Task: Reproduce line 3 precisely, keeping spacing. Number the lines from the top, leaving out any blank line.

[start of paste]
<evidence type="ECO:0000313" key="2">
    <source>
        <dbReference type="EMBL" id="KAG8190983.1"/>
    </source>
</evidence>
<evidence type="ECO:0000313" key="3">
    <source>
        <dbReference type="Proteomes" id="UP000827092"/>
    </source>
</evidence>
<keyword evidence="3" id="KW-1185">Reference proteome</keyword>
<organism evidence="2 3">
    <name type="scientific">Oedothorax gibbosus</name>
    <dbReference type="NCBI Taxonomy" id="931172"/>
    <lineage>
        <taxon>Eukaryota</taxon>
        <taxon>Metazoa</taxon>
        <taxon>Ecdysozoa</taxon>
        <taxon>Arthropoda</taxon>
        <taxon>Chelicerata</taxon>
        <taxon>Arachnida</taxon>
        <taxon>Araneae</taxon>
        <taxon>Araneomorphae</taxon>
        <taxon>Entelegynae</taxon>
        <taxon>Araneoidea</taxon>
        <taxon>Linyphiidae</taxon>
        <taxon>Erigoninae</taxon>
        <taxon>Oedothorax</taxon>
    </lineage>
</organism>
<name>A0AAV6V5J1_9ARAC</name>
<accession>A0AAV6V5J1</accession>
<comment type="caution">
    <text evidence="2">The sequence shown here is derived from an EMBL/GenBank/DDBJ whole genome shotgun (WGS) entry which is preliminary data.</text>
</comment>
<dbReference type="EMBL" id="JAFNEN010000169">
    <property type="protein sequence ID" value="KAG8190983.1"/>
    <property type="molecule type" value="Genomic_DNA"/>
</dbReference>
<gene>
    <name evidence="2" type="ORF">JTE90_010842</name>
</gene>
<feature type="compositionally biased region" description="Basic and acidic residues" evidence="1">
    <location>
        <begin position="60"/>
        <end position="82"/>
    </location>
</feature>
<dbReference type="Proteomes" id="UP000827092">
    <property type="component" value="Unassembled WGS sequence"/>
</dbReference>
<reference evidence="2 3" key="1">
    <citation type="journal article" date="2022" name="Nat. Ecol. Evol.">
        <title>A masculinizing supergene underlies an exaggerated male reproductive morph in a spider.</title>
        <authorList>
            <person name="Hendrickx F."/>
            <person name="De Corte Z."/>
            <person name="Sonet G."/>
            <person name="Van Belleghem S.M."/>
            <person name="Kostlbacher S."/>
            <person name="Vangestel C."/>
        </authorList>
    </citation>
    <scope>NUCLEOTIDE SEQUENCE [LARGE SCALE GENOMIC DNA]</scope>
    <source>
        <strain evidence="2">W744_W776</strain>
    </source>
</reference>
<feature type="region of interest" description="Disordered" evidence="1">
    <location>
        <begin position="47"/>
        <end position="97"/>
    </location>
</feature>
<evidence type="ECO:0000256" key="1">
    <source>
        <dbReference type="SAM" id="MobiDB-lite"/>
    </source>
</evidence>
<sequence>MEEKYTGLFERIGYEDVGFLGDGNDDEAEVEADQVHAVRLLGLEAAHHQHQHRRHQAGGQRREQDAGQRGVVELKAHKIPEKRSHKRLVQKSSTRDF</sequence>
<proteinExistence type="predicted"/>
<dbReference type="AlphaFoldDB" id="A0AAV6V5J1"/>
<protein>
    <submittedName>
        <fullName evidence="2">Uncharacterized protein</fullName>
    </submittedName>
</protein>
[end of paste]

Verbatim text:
        <dbReference type="EMBL" id="KAG8190983.1"/>